California Sea Lion
(Zalophus californianus)

Group of California sea lions
Group of California sea lions at the surface (called a raft) in Monterey Bay, CA. Copyright Tom Kieckhefer
Male California sea lions
Male California sea lions hauled out on jetty in Monterey, CA. Copyright Tom Kieckhefer

Click either choice below to hear the California Sea Lion:
Click this button use any media player
Underwater sea lion barks recorded near Soquel Canyon in Monterey Bay, CA. Humpback whales and sea lions were feeding on sardines when this sound was recorded.
Sound ©Thomas R. Kieckhefer. Released under Creative Commons License, non-commercial attribution.
California sea lions are probably the most familiar pinniped because they are often seen in zoos and aquariums. In the wild, they are found in the North Pacific. They form large social groups during the late spring and summer breeding season on islands off southern California and Baja California, and on islands in the Gulf of California. It is believed that females and juveniles remain near the rookeries year-round, but males migrate north as far as British Columbia during the fall and winter. California sea lions feed on more than 50 species of fishes and cephalopods. Coloring and size varies between the male and female of this species. The males are chocolate brown and weigh up to 450 kg (1000 lbs). Females are a lighter brown and weigh up to 100 kg (220 lbs).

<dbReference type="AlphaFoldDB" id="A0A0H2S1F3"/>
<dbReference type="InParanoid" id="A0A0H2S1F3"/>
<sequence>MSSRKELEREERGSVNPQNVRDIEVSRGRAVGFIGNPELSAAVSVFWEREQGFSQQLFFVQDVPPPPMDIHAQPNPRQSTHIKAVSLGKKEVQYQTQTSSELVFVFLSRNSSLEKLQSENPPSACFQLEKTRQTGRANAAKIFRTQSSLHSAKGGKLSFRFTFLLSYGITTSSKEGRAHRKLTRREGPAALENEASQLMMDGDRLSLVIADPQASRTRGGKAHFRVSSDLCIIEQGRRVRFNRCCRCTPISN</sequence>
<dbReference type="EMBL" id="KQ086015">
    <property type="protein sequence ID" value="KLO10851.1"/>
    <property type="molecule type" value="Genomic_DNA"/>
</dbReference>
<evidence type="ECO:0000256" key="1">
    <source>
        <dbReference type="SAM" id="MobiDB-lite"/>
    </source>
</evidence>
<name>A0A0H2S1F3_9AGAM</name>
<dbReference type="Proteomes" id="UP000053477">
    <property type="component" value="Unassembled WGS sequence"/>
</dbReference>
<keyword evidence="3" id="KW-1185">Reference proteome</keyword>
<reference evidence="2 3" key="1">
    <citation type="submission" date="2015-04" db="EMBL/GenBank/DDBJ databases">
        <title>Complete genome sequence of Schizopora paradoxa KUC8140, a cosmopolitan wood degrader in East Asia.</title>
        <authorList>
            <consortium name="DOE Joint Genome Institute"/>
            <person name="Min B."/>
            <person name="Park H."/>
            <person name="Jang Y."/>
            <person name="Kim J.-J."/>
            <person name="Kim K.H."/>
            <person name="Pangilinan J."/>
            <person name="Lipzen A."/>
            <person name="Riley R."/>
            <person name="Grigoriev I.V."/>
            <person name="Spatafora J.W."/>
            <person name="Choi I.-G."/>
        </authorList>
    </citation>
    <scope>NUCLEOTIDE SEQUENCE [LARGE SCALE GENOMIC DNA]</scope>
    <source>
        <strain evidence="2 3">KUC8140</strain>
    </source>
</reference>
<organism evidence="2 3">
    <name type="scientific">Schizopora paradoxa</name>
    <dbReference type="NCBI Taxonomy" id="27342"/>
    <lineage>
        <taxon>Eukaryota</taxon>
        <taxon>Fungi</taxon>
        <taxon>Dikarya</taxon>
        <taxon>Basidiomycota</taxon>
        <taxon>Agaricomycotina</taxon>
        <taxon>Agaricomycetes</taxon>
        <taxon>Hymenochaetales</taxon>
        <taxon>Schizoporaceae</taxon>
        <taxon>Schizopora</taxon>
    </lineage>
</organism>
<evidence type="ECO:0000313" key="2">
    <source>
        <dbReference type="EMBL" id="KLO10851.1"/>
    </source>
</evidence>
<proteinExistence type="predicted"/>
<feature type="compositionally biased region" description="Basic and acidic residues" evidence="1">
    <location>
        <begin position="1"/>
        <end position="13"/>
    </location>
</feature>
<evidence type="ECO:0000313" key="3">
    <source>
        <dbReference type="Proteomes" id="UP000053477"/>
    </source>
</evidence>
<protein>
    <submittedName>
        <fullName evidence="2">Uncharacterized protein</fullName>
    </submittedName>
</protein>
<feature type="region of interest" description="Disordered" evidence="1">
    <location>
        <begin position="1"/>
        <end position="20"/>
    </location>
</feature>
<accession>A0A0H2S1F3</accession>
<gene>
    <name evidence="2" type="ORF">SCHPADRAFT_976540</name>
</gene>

California sea lions use underwater calls to establish and defend territories and establish dominance during the breeding season. Their underwater calls include barks, whines and buzzing sounds, and click trains. California sea lions also produce many more calls when they are in the water with their heads above the surface. Some of these calls are transmitted into the water. Calls are also produced when sea lions are out of the water on their terrestrial rookeries. Males bark profusely when defending their space and during mating. Female sea lions bark, squeal, belch, and growl when their pups are in danger. The females and pups are able to recognize each other's individual calls.
Additional Resources

  • Scripps Institution of Oceanography, "Voices in the Sea." (Link)